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Fitness Plan for Teenagers

by
author image Kay Ireland
Kay Ireland specializes in health, fitness and lifestyle topics. She is a support worker in the neonatal intensive care and antepartum units of her local hospital and recently became a certified group fitness instructor.
Fitness Plan for Teenagers
teenagers skating, running and biking Photo Credit Jacek Chabraszewski/iStock/Getty Images

Teenagers in the United States are unhealthier than ever, with childhood obesity doubling in the past 30 years and 18 percent of teens are considered obese, according to the Centers for Disease Control and Prevention. Although sedentary behavior can contribute to being overweight and lead to obesity, a fitness plan can help teens keep their weight under control. Everyday activities, sports and formal exercise can be combined to create a healthy fitness plan that keeps your teen moving.

Cardio

The CDC suggests that teens up to age 17 get at least 60 minutes of cardio each day. Although that may seem like a lot, your teen might be getting a good heart workout without even realizing it be walking, playing sports, skateboarding, running track or even dancing. If your teen is shy about exercise, he can even use a video game that includes physical activity to complete his daily aerobic exercise requirements. Not all cardio has to be done in one 60-minute block, either -- your teen can break it up throughout the day for better manageability.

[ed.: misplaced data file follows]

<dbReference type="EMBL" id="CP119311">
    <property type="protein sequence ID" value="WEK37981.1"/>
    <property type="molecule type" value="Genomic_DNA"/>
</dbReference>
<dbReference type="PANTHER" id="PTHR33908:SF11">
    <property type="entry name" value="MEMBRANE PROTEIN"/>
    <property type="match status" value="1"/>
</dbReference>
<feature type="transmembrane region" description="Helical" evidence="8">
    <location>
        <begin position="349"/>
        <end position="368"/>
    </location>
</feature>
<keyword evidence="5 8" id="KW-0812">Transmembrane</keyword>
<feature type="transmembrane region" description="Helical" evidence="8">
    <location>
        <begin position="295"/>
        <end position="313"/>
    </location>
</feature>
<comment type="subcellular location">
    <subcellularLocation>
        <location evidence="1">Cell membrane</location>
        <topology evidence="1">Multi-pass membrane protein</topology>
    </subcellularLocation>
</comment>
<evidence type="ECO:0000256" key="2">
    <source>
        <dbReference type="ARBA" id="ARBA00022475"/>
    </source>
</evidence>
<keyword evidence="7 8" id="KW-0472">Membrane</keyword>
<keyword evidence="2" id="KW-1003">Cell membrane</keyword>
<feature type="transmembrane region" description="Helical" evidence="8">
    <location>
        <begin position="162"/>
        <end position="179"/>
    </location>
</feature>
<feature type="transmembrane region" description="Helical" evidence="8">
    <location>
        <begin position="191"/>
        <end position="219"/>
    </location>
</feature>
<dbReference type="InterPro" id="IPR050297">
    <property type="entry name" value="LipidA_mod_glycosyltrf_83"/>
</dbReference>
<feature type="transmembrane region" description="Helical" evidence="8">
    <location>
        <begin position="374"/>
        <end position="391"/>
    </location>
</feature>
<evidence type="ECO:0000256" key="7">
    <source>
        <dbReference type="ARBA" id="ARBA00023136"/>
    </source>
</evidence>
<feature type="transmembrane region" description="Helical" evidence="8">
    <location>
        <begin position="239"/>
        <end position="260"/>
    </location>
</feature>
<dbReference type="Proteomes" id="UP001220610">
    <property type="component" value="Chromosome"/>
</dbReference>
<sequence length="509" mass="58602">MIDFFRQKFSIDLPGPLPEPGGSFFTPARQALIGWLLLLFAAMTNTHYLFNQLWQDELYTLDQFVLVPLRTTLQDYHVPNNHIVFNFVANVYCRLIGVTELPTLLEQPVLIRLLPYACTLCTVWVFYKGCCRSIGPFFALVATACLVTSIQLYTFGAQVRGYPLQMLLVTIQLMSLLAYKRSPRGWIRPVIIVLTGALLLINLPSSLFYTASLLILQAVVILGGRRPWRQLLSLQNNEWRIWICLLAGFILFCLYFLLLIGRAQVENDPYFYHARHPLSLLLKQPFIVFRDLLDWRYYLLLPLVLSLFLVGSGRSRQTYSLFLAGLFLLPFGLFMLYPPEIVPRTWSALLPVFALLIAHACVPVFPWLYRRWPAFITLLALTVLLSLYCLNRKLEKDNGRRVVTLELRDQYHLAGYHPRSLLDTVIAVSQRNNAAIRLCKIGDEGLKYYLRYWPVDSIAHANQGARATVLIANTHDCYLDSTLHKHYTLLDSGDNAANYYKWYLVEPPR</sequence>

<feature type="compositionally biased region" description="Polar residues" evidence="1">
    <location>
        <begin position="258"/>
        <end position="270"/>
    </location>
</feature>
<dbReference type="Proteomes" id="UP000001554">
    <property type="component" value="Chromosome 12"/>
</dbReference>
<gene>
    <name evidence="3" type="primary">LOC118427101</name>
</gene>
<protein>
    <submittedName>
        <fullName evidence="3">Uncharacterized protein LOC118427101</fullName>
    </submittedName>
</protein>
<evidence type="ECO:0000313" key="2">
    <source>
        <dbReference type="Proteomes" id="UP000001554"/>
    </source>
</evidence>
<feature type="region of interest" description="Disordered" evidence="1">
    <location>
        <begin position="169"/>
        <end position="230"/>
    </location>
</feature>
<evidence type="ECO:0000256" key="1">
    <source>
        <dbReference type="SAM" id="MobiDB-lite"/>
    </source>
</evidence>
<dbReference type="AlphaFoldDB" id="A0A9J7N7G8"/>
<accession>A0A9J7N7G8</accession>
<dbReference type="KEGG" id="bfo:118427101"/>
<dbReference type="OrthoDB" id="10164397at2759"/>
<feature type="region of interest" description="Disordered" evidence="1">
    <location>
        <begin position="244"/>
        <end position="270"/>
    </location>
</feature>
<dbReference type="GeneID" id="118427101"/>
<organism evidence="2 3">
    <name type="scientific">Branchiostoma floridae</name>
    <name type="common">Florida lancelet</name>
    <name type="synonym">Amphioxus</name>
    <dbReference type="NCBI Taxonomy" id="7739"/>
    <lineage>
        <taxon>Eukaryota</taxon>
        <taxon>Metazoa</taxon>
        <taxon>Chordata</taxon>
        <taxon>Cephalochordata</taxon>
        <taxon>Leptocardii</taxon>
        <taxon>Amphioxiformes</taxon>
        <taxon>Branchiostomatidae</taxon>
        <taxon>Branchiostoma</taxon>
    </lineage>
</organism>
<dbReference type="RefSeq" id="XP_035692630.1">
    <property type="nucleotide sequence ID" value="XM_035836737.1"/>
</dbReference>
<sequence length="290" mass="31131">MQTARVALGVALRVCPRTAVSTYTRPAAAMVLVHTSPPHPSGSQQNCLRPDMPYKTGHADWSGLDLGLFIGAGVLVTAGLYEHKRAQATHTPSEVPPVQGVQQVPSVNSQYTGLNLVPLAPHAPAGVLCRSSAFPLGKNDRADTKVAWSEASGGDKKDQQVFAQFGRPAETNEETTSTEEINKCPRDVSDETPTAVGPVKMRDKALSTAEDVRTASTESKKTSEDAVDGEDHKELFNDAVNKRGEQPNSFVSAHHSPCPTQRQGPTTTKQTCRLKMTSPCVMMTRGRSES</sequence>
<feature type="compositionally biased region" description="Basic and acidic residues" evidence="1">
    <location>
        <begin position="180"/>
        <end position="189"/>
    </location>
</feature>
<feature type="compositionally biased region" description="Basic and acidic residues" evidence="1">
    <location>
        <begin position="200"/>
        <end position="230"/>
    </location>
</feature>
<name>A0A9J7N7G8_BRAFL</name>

Strength Training

While your teen doesn't have to hit the gym and pump iron daily, strength training is a component of a healthy teen fitness plan when included three times per week. Strength training can help with weight management and can include anything from body-weight exercises -- squats and crunches, for instance -- to lifting light weights. Teens should aim for between eight and 15 reps per exercise, suggests KidsHealth.org. If your teen plays a sport, strength training is often included through conditioning drills and activities, as well.

Flexibility and Bone Strengthening

Flexibility training rounds out a healthy fitness plan for teens, helping them to retain range of motion, while activities such as jumping rope help retain bone strength. Both types of activities are important for a teen's overall health. Whether it's a yoga class at school, playing a game of basketball with friends or just going for a run, encourage your teen to add both types of activities as part of his daily 60 minutes of physical exercise for a well-rounded and beneficial fitness plan.

Motivation and Safety

When encouraging your teen to exercise more and utilize a regular fitness plan, it's important to put the emphasis on fun and health, rather than using weight as the main motivator. Your teen might feel self-conscious about his weight, and pointing it out to him could cause embarrassment. It's also vital that when your teen engages in sports and other fitness activities, he has the right safety gear in place to help prevent injuries. After all, an injury could sideline your teen, putting him back at square one until he's able to be active again.

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